The Inner Philanthropist
by Nancy Turnage, Public Relations & Marketing Intern, Lewis Ginter Botanical Garden; Photos by Don Williamson Photography
A hundred times every day I remind myself that my inner and outer life are based on the labors of other men, living and dead, and that I must exert myself in order to give in the same measure as I have received and am still receiving.
Recently, just for fun, I put together a list of my top ten dream jobs. We’ve all probably comprised just such a list, even if only in our thoughts. Among my jobs are “Jeopardy question writer” and “vacation resort critic”. And, my lineup also includes “Philanthropist”. I love the word – “fi-lan-thruh-pist” – and I delight in saying it and hearing it roll off my lips.
1: goodwill to fellow members of the human race; especially active effort to promote human welfare
2: an act or gift done or made for humanitarian purposes; an organization distributing or supported by funds set aside for humanitarian purposes
There are many familiar family names of just such individuals around Richmond and across Virginia and beyond. We’ve all seen them, in any number of places, including the Garden. It would be no surprise to admit that when I hear, or see, the contributions of, for example, of Lora M. Robins — her dedication, generosity, and selflessness to her community — I want to emulate her, in my own way and by my own means.
Thanks to the hard work of hundreds of volunteers (both regular Garden volunteers & those helping out for just the day like the Virginia Department of Taxation or HandsOn Richmond) and the countless hours of work by the Garden’s staff, we had record-breaking attendance at this year’s Dominion GardenFest of Lights. Over the course of 44 evenings, in weather ranging from balmy to downright cold, visitors were welcomed and given a beautiful gift: a lovely, memorable evening amongst beauty, nature, and 700,000 lights.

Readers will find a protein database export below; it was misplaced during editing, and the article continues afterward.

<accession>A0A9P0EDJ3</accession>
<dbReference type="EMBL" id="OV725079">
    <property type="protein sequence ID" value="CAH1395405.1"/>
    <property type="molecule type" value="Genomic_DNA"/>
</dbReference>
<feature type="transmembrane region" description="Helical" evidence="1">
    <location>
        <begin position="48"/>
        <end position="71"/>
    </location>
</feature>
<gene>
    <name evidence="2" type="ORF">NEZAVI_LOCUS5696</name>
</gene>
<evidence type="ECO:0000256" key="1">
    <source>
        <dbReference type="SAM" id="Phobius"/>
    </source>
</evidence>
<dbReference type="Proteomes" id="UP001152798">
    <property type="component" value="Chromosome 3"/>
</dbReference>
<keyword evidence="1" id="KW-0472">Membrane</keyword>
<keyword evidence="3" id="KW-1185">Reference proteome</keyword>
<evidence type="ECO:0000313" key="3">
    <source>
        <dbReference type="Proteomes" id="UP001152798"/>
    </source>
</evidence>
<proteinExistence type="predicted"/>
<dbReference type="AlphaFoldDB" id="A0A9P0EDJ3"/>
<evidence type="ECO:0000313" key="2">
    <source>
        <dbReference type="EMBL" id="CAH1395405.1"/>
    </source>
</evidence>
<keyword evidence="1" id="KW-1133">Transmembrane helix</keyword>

To identify the level of effort — the task lists, follow-ups, planning and training, and all the astounding talent — that went into this incredible venue is not possible. Certainly, there will be attempts to track hours and figures and dollars and numbers. But how does one measure the strength in the artists’ hands that so beautifully crafted “The Old Tree”? How does one tabulate the vision to string seven-hundred-thousand holiday lights “just so” as to take one’s breath away? What unit of measure quantifies the cherry-cheeked visitors huddled around a bonfire and sharing of hot chocolate, conversation, and holiday spirit?
We are all Philanthropists, every one of us. From the smiling faces of the bundled parking attendants to the volunteer engineers on model train duty (those blasted mini-cows — always crossing the tracks …) to … dare I say it? To the big guy, Santa himself!
So, getting back to my list — right before “chocolate company quality control specialist” — there’s that word again “Philanthropist”. Hmmm. How about that. I’m living my dream job after all, and so are you my fellow Gardeners. Say it with me – “fi-lan-thruh-pist”. Go us!
The results of philanthropy are always beyond calculation.